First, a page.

If you copy ideas from one person it’s a forgery. If you copy from six you’re Van Gough. That’s how you begin building a personal monopoly.
Most people know of Vincent Van Gogh as a great painter.
Here's what you don't know about him... 👇🏾
Van Gogh had no plans of becoming an artist, and arguably only became a great one after he died.
While he was alive, nobody looked at him as a prodigy. He wasn't special as a child. And he showed no streaks of unusual talent as a teen.
He was pretty bad at everything he tried.
Van Gogh actually trained to become a pastor.
But he was bad at it. He got sacked.
He tried to teach. And he was bad at it.
He took up drawing. And he was bad at it.
But no one can sack you from playing with pencils, so he continued anyway.
So if you're bad at drawing, how do you get good? By copying.
Van Gogh took inspiration from everywhere and emulated the techniques he saw. Dutch genre painting. Realist works of Millet and his contemporaries. Japanese woodblock prints. Hiroshige, Kesai Eisen and more.
Van Gogh developed his unique style by keeping the best parts of everything he tried to copy.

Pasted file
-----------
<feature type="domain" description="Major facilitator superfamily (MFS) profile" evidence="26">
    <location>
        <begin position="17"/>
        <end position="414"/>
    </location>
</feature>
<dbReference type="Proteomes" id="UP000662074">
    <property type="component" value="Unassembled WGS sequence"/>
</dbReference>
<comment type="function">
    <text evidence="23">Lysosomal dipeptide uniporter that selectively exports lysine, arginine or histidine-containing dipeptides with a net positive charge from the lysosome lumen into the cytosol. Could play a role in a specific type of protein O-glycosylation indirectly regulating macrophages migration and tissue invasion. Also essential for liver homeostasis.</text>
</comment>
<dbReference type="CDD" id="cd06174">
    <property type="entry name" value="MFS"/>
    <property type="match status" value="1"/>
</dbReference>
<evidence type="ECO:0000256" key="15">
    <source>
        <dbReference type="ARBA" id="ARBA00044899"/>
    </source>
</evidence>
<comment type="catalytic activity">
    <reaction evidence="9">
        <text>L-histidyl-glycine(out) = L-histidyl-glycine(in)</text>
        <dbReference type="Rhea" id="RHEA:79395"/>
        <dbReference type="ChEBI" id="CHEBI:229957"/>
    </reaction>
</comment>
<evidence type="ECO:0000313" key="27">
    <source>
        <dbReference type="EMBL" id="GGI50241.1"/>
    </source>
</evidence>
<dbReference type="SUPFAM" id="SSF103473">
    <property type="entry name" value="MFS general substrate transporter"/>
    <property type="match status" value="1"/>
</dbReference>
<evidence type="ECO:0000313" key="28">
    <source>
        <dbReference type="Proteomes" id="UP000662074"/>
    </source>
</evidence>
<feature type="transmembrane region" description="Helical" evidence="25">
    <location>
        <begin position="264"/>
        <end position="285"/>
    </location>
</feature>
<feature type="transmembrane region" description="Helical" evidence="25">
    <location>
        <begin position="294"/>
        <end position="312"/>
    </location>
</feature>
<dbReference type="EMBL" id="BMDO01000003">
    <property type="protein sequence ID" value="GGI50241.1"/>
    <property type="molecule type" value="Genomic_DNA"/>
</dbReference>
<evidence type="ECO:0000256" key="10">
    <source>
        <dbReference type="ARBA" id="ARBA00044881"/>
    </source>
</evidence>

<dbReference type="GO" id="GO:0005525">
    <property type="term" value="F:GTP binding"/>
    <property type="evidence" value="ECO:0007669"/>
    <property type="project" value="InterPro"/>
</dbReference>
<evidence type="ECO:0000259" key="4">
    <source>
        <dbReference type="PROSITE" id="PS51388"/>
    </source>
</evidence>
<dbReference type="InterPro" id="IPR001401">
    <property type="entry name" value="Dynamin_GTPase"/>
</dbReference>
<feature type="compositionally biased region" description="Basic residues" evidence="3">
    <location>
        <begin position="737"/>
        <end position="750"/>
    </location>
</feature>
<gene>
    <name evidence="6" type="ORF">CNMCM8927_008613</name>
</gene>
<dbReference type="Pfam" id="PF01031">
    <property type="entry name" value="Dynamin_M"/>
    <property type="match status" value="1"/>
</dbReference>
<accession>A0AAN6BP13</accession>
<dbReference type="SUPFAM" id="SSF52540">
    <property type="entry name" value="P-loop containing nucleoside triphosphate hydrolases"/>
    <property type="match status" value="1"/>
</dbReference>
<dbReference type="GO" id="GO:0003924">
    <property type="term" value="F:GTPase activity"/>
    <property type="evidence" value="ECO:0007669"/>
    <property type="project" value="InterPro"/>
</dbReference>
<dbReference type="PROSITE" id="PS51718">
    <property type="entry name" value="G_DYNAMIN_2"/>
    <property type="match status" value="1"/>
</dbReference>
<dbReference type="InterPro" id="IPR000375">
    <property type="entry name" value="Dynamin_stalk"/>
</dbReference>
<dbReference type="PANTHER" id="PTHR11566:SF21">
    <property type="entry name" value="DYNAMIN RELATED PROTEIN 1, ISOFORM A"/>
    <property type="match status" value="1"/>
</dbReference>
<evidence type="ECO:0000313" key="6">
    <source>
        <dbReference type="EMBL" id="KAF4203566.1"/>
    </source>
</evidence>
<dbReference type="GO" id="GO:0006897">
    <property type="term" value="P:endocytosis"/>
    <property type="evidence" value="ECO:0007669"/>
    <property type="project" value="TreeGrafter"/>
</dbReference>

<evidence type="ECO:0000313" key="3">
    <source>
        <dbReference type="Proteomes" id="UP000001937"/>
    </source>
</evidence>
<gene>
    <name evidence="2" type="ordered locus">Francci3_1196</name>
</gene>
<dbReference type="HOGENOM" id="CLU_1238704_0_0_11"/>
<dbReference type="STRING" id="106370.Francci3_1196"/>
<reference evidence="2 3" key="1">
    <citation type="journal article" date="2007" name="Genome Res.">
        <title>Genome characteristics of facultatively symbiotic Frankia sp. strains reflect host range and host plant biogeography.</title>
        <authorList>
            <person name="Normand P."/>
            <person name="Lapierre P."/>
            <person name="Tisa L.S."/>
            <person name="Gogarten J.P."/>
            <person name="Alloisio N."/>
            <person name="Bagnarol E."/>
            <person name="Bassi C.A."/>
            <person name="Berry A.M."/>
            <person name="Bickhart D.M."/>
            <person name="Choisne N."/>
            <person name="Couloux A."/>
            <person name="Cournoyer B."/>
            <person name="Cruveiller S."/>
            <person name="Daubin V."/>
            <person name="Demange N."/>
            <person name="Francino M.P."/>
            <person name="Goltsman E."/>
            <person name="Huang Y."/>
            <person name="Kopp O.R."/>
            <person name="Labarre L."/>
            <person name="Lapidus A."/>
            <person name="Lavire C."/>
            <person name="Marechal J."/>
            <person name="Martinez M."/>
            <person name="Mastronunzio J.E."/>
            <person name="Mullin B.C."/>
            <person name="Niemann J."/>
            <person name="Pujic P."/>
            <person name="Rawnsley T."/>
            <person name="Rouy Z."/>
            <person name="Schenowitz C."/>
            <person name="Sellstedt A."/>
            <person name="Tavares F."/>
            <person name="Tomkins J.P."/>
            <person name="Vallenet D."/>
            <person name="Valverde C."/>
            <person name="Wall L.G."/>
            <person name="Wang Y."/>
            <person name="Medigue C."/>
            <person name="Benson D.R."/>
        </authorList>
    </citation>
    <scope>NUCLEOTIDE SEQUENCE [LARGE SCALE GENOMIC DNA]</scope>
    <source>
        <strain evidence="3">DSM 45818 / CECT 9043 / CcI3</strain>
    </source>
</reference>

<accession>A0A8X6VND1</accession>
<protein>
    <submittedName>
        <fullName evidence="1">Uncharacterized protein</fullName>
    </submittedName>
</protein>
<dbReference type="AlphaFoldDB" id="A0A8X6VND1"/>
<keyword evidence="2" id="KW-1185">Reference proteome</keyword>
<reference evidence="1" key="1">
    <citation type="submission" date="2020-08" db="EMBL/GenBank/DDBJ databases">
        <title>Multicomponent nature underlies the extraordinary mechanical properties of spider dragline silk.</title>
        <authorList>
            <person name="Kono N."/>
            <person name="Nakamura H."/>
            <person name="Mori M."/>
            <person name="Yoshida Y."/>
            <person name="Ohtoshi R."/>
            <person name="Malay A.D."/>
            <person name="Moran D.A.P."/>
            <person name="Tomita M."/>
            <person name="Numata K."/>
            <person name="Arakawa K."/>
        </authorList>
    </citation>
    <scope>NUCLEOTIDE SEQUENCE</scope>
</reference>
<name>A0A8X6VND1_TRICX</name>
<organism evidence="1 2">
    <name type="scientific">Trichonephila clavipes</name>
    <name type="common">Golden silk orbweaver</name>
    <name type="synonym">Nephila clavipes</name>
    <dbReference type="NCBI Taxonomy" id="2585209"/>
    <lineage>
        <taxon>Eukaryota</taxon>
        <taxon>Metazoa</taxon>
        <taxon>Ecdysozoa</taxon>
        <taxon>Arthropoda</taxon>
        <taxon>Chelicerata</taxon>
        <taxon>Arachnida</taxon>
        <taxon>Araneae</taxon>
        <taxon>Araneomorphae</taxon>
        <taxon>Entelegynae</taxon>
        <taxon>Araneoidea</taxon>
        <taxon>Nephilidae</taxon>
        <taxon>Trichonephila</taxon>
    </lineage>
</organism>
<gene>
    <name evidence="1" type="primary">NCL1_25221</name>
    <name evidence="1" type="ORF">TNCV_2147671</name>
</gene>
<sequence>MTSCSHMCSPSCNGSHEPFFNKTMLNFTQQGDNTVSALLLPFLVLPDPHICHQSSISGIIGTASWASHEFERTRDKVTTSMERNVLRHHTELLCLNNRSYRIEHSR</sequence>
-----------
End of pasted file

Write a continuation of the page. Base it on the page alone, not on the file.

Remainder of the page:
And I can’t emphasise enough that part of the reason Van Gough experimented with so many styles is that he was originally quite bad at many of them.
So what changed? Volume.
People laughed at Van Gogh at first. But his competence grew as he multiplied techniques across art styles.
And he just kept going. His output was insane.
He didn't get good just by being original. He got good by creating a ridiculous amount of work.
Most people don’t realise Van Gogh was only making art for around 10 years. He died aged 37.
And in those 10 short years, he produced 900 paintings and countless drawings and sketches.
On average he churned out a new piece every 36 hours.
It’s worth noting that Van Gogh doesn’t have 900 famous paintings. Only a handful.
But when you make almost 1000 of anything it’s probably no surprise that some of them become extraordinary.
Most people give up when they don't see a breakthrough:
Van Gough isn’t alone in becoming prolific through repetition.
What if I told you that out of the combined work of the 250 greatest composers, half of all these great works were produced by only 16 people?
Check out this thread: